Setup login events logging

$ update events/config -s eventsEnabled=true

Get last twenty login events

$ get events --offset 0 --limit 100

As you may have guessed by now Admin CLI is pretty generic. You specify a command followed by a target endpoint URI which will be resolved relative to Admin REST API root, and current realm as specified with --realm option during authentication. It also takes target realm override into account which you specify with -r option. This way any Admin REST API endpoint can be reached. Content to send is specified by using -s option - specified attributes become part of a JSON document sent to a target URI.

You can find a more comprehensive list of recipes for specific tasks in Admin CLI chapter of a Server Administration Guide.

Give Admin CLI a try, and let us know how it works for you.

Keycloak 2.5.1.Final Released

We've just released Keycloak 2.5.1.Final! There are no new features to brag about this time, but we did fix a good amount of issues so I recommend everyone to upgrade. This release will also be the basis for the next Red Hat Single-Sign On release.

To download the release go to the Keycloak homepage. Before you upgrade refer to the migration guide.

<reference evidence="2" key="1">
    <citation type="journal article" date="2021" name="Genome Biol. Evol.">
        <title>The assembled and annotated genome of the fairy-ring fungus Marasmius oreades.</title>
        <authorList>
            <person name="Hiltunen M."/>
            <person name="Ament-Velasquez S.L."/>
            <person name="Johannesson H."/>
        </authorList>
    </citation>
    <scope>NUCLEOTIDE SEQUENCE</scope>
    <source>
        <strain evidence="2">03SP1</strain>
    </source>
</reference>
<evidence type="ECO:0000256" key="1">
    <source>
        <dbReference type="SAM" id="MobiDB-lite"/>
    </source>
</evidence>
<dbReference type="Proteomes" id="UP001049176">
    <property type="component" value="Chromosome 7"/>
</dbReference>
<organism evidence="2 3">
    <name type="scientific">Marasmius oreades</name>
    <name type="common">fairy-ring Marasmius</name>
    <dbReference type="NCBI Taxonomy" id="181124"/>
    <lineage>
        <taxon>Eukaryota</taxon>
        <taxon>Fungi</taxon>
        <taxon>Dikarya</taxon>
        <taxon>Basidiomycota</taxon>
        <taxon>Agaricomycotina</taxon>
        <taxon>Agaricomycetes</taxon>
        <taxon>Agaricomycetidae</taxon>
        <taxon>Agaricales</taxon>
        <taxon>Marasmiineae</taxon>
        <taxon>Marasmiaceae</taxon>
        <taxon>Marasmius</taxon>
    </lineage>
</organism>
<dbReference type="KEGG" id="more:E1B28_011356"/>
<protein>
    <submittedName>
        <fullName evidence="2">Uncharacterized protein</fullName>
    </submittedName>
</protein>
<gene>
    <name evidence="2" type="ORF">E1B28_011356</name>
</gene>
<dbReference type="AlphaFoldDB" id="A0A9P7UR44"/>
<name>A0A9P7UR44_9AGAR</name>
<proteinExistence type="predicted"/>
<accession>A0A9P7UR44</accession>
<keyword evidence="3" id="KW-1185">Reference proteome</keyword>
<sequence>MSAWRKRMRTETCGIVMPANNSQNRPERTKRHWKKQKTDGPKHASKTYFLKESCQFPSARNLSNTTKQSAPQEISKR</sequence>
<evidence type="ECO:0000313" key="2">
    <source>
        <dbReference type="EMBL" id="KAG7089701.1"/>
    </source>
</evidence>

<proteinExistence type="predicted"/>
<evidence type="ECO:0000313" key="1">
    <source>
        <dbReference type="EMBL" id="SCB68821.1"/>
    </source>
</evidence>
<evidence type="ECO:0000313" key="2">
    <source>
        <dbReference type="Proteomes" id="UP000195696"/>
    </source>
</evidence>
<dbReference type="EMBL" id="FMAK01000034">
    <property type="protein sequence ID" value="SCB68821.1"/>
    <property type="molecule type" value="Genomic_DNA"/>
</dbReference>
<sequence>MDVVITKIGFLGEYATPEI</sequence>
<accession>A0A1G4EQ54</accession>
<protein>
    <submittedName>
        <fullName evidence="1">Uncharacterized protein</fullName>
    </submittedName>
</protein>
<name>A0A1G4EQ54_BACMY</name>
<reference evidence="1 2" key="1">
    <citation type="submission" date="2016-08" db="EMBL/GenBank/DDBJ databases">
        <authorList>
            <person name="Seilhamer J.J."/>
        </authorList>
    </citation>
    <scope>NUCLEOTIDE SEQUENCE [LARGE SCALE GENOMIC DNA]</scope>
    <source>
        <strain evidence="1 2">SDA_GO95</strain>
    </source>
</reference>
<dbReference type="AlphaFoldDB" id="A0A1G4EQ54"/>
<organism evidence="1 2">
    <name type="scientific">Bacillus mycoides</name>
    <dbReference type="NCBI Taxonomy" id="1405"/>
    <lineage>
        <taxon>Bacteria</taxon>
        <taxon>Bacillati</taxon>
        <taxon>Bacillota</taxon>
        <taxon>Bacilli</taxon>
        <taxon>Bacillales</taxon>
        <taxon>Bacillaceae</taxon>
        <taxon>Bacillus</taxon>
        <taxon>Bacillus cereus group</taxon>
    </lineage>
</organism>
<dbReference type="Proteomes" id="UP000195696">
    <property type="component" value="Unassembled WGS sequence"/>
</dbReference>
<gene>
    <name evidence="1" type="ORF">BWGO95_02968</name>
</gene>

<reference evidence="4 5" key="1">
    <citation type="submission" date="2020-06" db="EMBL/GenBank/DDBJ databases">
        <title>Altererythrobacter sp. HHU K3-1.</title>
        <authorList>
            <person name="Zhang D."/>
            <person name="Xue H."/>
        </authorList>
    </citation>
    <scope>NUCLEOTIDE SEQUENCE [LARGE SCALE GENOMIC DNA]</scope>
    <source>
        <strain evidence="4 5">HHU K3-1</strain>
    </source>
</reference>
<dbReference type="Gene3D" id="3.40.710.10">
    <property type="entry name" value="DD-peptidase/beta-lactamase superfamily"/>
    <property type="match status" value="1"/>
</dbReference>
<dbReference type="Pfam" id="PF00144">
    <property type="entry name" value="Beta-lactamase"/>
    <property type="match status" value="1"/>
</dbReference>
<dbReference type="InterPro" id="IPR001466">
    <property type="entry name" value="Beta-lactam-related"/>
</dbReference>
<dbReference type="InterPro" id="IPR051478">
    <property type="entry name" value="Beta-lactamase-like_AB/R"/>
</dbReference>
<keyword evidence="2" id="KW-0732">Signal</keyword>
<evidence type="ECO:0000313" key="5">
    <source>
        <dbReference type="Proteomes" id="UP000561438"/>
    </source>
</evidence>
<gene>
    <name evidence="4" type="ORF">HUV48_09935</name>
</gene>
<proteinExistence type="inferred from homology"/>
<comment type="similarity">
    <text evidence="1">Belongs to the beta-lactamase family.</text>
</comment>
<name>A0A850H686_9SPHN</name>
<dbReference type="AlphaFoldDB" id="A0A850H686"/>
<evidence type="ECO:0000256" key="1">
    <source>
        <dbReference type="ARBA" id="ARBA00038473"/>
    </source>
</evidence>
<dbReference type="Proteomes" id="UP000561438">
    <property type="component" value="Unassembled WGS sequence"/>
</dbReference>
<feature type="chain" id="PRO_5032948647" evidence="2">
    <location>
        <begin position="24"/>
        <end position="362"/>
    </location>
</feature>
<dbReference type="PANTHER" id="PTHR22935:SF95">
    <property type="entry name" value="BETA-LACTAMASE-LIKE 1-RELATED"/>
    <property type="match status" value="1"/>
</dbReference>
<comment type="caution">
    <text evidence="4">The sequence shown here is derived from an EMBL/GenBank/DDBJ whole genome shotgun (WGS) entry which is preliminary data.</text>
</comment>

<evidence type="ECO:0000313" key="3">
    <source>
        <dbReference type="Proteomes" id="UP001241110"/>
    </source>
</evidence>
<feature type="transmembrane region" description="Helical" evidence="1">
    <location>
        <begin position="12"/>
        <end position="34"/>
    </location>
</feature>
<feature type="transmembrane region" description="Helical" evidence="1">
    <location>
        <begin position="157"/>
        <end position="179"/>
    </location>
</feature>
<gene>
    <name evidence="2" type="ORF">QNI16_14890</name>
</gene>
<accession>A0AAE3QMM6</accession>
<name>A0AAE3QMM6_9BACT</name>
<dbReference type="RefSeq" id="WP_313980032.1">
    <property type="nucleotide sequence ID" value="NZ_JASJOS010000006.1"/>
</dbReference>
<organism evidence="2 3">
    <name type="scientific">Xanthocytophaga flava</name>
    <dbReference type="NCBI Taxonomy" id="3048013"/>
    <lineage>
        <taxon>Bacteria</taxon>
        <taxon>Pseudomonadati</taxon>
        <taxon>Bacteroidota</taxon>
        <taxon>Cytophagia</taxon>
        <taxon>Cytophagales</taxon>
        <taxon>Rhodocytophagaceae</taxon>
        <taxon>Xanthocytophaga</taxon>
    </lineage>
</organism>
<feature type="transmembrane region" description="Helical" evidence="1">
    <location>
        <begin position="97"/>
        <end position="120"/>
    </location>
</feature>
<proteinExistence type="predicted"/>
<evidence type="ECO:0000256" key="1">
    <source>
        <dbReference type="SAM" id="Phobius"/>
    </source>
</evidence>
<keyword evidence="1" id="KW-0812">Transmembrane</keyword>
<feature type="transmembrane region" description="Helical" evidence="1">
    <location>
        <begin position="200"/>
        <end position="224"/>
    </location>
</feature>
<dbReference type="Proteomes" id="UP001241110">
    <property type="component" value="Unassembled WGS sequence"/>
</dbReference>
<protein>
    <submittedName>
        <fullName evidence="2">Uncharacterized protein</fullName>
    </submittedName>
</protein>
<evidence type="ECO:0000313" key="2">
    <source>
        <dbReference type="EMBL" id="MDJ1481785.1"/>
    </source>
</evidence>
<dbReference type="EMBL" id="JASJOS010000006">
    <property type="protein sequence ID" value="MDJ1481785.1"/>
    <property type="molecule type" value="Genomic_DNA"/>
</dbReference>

Tuesday, 3 January 2017

Keycloak 2.5.0.Final Released

Keycloak 2.5.0.Final has just been released.

There are no changes since 2.5.0.CR1. To download the release go to the Keycloak homepage. Before you upgrade refer to the migration guide

Thursday, 22 December 2016

Keycloak 2.5.0.CR1 Released

We've released Keycloak 2.5.0.CR1 just in time for Christmas. This release mainly focuses on bug fixing and we've resolved an impressive 165 issues in this release! Due to Christmas holidays the final release won't be until early January.

Highlights of the release includes:

  • User Storage SPI - We've removed the old User Federation SPI in this release. If you have custom user federation providers you will need to migrate them to the User Storage SPI.
  • HMAC Key Provider - We've added a secret key provider to be able to do HMAC signatures. These are faster than RSA signatures and are used for signing cookies.
  • Ability to disable Impersonation - If you don't want to allow admins to be able to impersonate users you can now fully disable this feature.

This is the second to last release in the Keycloak 2 series. Expect one more round of bug fixing and a 2.5.1.Final release towards the end of January. After that we'll get started on Keycloak 3!

Plans for Keycloak 3 are not finalized, but some things we're hoping to do next year include: